Many doctors now have little faith in the GMC’s ability to regulate the profession. As Dr Bill Pickering writes: ‘One important reason that Shipman got away with it for so long was because he knew that in the NHS, and in general practice in particular, doctors can do more or less what they like. They call it “clinical freedom” and cherish it. No one (except the law) can meaningfully challenge their actions, and then only if they are found out. Medical ethics do not include commenting on another doctor’s practice, nor do they insist upon an open mentality. The “self-regulation” of doctors is, therefore, equivalent to no regulation.’

See Pickering W. in Regulating Doctors, ISBN 1-903 386-0


May 2011

Dear Phil;

Now is as good a time as any for you to re-ventilate the Independent Medical Inspectorate, and probably an excellent time, as change is in the air.

Whilst the idea of clinical accountability is obvious to me, to Janet Smith, and to just about every patient or taxpayer I have ever spoken to, others find it uncomfortable – ie. doctors, medico-politicos. Politicians like the idea but are lay persons and guided by the very doctors who don’t want it. Accountability is not popular. ‘Doctors are professionals and above that’ – they are not of course, anything but.

Whilst you are (very reasonably) driven by Bristol (hospital, high profile, children) I too am interested in hospitals (incl. paediatrics). But I’m every bit and perhaps more struck by what happens in the maw of general practice.

Without even having to trawl for elementary errors, I hear from people I know (lay) of what has been missed, and their terribly remiss consultations, (and adverse outcomes): week by week.

Medico-legal cases I have seen defy belief (and never make it to the GMC).

It is important to realise how many basic clinical errors there are every day, nationwide. The ‘Professional’ and statutory bodies alleged to deal with them, including the Law, see but a pinprick.

In the torrent of ‘innovations’ currently mooted by the government ± profession, there seems nothing which smacks of clinical accountability or  IMI.

I am glad you propose to bring it up.

Were meaningful clinical accountability to be in situ, the NHS would save a hatful of money overnight (and render expensive ‘ways around it’ redundant).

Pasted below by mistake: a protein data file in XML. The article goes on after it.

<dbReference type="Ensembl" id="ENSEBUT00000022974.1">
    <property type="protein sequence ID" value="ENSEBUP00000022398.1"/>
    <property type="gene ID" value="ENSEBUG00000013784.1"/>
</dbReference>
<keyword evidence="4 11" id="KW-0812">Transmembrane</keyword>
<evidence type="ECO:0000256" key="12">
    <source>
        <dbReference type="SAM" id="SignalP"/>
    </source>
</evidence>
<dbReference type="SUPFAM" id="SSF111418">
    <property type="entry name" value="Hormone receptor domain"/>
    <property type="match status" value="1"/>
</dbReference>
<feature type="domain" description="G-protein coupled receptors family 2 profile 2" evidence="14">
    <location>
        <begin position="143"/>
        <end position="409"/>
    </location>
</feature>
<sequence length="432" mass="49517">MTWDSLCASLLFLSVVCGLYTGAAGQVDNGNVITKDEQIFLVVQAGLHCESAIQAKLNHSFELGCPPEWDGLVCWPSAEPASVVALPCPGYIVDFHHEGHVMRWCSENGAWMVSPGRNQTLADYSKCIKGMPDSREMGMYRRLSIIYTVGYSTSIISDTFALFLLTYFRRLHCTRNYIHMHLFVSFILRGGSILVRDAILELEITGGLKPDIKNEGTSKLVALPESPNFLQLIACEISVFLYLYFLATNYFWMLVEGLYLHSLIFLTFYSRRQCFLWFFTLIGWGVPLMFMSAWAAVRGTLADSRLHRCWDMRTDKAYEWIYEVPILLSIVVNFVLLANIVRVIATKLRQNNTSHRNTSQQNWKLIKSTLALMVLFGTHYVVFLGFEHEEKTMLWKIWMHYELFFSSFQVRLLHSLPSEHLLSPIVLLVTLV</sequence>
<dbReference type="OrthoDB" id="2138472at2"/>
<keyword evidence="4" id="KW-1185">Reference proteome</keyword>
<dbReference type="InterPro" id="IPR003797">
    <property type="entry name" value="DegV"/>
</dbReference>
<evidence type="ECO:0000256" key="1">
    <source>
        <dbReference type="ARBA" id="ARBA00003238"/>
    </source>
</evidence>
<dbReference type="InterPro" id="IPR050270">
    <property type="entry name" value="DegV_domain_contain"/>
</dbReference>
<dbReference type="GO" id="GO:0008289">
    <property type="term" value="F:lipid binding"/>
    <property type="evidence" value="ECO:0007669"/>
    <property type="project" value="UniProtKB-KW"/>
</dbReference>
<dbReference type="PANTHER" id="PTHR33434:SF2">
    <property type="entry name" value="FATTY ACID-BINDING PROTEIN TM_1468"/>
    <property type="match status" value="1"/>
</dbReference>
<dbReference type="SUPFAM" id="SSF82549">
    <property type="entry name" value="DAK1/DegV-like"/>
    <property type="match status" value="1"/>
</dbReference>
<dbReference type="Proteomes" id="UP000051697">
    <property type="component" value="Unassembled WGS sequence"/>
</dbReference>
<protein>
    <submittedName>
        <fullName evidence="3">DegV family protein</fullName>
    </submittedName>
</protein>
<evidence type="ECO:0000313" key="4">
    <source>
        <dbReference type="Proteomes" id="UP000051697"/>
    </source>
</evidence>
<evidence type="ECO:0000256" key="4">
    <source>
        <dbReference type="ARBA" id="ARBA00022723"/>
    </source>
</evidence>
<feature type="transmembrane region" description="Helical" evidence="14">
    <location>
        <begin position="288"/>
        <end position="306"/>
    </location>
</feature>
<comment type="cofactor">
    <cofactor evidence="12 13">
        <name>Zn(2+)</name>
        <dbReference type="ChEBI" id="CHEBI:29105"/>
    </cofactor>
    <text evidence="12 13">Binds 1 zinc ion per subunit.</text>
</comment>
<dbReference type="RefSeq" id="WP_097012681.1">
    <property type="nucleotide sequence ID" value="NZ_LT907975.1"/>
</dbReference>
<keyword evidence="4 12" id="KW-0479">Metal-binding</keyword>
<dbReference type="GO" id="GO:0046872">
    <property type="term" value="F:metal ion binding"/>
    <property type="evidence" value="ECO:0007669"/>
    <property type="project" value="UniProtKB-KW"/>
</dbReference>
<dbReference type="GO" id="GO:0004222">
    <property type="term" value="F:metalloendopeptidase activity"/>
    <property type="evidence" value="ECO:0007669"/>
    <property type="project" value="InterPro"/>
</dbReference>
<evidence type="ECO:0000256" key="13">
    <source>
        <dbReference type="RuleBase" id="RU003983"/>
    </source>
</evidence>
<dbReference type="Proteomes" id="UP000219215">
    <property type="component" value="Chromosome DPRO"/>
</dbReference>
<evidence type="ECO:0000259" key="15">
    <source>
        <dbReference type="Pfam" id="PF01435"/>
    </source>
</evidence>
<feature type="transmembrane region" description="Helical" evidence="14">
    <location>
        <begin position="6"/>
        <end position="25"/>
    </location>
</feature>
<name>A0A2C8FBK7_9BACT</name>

To answer your questions:

  1. Nobody listens to whistle blowers (you write) in the NHS (or private).

They may be ‘silenced’, but the real point is they are not listened to when they are not silenced. Hence IMI.

  1. Complaints and responses (my idea, JRCGP Nov ‘88, p517; and also: ‘An Independent Medical Inspectorate, in CIVITAS booklet June 2000 ‘Regulating Doctors’.)

Sent to a named GP you say? In consortia. Who is responsible?

Well …… better than nothing. But in my view, impartiality is only the domain of a separate body. Separately paid. No nepotism, partisanship. Cold impartiality.

  1. Send to GMC/CQC (don’t really fully understand the latter by the way!)

Phil, the GMC would groan under the weight of work. They wouldn’t know what had hit them.

Yes, send GMC the papers if you want (they may then get their act together), but the matter must be dealt with immediately in the region by the IMI. If the GMC want to deal with it in their own way, fine. But sort the matter in the district/region asap. Eg. “Why did you ignore this man’s haematuria!? 3 points on your licence.”

Once this is done, one can expect to see bad medicine plummet in the region. All reports published. The message will soon get around.

  1. The purchasing arm of the consortium would have a duty to ensure safety concerns were adequately addressed before using public money to purchase unsafe care.

Yes. But it is the IDENTIFICATION of errors which is the real issue going unaddressed, AND them being remarked upon so that they stop.

  1. And the regulating GP arm would ensure all practices responded appropriately to complaints and concerns.

The IMI, separate body, deals with actual clinical errors.

At the same time GPs must see that complaints and concerns are addressed – but they never have, not impartially, and in my view won’t. The IMI could, by example, force their hand in being attentive to complaints and errors however.

  1. GPs have to have the balls to ensure what they commission is safe and high quality and this seems to be a good way of gathering information?

Information gathering has been going on for centuries. We are up to our necks in information. It is action that is the issue; identification of sub-optimal practice, on a basis of one doctor to one patient (basic error, why?, stop it! 3 points), not generic overview – this is exactly the lamentable pitfall of the alleged revalidation etc. It is all overview, mood music – it is NOT accountability and will not raise clinical standards by one jot.

I can’t rewrite here all my BMJ articles (most of which are on Rapid Responses), or other letters elsewhere from 1988 onwards, or the Civitas  dissertation.